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How to Become a Real Estate Developer

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Are you a fan of TV's home remodeling shows? In the space of an hour, you can watch an outdated, run-down property become the house of someone's dreams. Although it's hardly as easy as it looks, real estate development is a dynamic field that is potentially lucrative for those willing to work hard. Hours are often long in this highly competitive field, so reliable child care is a must.

Job Description

Real estate developers, also called property developers, obtain land, prepare it for industrial, commercial, residential or mixed use development and then manage the construction process. They attend meetings and public hearings, and they may be involved in negotiations. Some real estate developers are self-employed, giving them flexibility in the projects they choose. Others work for development firms and may be required to travel for projects in diverse locations.

Education Requirements

Although there are no formal education requirements, many development companies seek candidates with a master's in business administration (M.B.A.) or, at the very least, a bachelor's degree in business, civil engineering or management. If you're in college and planning on a career in real estate development, it would be advantageous to undertake at least one internship to learn about the business and start developing your professional network.

Some developers come into the field after working as an attorney or Certified Public Accountant (C.P.A.). Other developers get their start in the business by getting a real estate license. There are no formal education requirements. You must be a U.S. citizen and, according to the laws of your state, 18 or 19 years of age. You'll need to complete a pre-licensing course from an accredited real estate licensing school and pass a state exam. Your local community college may offer a pre-licensing course. You can also check with local real estate offices to learn about other options.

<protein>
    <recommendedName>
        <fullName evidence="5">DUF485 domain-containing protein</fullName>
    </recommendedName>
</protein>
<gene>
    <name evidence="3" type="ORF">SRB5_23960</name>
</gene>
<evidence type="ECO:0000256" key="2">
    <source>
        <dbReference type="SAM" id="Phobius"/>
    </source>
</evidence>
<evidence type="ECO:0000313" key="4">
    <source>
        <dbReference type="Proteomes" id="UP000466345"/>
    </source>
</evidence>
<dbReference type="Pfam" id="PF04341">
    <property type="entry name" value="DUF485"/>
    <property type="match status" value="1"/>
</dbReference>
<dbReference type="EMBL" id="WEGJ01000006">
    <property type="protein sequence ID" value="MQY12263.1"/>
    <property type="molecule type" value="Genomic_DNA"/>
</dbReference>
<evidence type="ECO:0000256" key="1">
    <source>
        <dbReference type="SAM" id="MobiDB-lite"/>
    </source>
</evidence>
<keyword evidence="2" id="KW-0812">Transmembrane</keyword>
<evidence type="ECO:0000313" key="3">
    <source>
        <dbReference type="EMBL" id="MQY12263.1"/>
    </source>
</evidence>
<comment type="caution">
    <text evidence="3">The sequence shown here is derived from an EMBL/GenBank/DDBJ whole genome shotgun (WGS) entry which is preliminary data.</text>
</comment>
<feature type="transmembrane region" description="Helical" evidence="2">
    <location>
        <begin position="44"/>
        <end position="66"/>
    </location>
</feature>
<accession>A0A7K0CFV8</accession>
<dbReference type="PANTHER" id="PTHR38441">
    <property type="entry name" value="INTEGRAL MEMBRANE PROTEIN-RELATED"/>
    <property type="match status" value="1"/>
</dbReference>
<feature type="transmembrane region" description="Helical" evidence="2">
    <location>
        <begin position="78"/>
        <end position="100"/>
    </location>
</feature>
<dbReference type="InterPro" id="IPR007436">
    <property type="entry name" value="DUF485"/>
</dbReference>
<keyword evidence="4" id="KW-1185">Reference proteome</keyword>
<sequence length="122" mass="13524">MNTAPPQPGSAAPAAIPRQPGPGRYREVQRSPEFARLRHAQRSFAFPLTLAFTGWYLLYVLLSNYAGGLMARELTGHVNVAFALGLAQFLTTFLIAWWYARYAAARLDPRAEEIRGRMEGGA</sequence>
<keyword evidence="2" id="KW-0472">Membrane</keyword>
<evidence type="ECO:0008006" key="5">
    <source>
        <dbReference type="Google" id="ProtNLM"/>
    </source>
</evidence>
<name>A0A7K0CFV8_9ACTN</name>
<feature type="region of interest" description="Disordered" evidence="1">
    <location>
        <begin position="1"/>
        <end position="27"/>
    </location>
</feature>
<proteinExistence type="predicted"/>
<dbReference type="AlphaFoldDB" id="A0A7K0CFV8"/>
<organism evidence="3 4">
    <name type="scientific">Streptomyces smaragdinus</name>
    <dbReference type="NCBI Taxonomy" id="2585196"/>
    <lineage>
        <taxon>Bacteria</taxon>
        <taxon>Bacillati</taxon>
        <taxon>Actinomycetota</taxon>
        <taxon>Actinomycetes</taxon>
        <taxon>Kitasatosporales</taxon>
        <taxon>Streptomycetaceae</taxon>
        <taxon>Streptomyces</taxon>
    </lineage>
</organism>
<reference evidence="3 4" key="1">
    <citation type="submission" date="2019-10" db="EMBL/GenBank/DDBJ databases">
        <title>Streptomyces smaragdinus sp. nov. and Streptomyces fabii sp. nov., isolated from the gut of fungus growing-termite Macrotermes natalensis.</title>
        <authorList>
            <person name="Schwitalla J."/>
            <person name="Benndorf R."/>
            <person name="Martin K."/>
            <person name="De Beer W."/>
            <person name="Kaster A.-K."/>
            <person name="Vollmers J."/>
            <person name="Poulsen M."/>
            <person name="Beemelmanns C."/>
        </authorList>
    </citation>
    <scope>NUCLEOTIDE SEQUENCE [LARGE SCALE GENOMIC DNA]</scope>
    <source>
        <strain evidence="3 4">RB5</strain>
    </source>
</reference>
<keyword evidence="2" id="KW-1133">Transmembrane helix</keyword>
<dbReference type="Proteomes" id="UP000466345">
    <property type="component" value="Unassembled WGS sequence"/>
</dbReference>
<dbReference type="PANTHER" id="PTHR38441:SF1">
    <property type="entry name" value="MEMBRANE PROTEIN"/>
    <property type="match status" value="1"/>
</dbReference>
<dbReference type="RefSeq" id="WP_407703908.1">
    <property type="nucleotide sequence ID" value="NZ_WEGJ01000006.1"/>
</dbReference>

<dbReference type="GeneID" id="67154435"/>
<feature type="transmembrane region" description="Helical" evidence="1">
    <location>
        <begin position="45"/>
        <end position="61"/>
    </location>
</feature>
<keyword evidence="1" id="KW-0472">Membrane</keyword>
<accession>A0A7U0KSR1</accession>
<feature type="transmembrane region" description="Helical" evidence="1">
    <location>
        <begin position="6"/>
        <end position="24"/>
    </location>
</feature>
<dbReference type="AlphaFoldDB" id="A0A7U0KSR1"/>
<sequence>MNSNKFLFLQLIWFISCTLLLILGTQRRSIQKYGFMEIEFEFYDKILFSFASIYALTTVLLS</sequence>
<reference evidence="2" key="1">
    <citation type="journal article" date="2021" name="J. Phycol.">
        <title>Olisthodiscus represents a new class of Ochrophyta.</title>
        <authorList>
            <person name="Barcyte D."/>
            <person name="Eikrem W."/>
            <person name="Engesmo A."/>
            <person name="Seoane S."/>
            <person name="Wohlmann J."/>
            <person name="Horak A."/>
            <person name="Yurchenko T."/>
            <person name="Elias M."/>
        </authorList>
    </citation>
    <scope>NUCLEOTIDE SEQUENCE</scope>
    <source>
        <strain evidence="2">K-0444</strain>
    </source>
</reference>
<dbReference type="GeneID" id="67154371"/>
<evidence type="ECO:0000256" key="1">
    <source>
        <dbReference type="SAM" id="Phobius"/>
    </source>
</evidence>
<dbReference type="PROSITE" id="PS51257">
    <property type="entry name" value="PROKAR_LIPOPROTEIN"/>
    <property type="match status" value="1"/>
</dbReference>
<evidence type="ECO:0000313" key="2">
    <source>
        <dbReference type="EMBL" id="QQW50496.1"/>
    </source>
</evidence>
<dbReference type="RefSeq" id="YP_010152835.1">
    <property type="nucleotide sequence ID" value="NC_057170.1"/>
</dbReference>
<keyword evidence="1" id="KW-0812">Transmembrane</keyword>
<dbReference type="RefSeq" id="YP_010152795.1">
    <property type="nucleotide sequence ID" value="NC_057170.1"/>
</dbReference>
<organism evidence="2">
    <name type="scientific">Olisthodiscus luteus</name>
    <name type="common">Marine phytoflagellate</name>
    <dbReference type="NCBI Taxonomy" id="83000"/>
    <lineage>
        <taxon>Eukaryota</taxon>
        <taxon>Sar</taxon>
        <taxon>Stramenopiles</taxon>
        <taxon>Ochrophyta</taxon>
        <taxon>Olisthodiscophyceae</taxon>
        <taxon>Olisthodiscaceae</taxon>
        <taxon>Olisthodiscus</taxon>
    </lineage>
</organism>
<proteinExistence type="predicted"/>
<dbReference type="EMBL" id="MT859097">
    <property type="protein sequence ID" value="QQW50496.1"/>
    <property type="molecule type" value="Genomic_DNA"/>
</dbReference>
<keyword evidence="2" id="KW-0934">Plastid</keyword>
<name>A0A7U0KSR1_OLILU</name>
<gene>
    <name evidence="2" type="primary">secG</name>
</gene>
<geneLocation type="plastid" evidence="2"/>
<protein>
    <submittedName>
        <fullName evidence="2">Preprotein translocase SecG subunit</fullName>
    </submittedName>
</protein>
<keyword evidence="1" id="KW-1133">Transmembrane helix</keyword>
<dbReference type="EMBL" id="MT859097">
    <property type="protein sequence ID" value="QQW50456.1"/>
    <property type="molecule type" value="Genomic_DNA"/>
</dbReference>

For the self-employed, a degree is less important than knowledge and experience in the field. If real estate development is a family business, for example, you may be able to learn and get practical experience in place of a formal education. Real estate developers need excellent communications and interpersonal skills.

Certification in real estate development is not mandatory, but obtaining a certificate may enhance your job opportunities and pay. Certification programs are available online and in residence through some colleges and universities as well as for-profit schools.

About the Industry

Real estate development requires knowledge of zoning laws, financing, market forecasting and project supervision. The industry is continually changing in response to the economy, technological advancements, sustainability, energy management and other human and environmental factors. Real estate development is a fast-paced, competitive field.

Years of Experience

Earnings in the field vary widely since there are so many ways to be a real estate developer. A self-employed contractor who flips one or two houses a year will likely earn much less than the experienced developer who manages multi-million-dollar projects on behalf of a large firm. Working for a development company may entitle you to bonuses and profit-sharing.

The average salary for jobs in commercial real estate development ranges from $12.59 per hour for an intern to $80.55 for an experienced project manager. On average, commercial real estate developers make $95,000 per year. A variety of factors, including geographic location, can affect pay. Here's what you can expect, based on years of experience:

  • Entry-level: $75,050
  • Mid-career: $98,800
  • Experienced: $114,000
  • Late-career: $136,800

Job Growth Trend

According to the U.S. Bureau of Labor Statistics, job opportunities in the real estate industry are expected to grow by about 10 percent over the next decade, which is faster than average compared to all other jobs. Opportunities will be greatest for individuals with college degrees and professional real estate credentials.


Denise Dayton is a a freelance writer who specializes in business, education and technology. She has written for, Library Journal, The Searcher, Bureau of Education and Research, and corporate clients.

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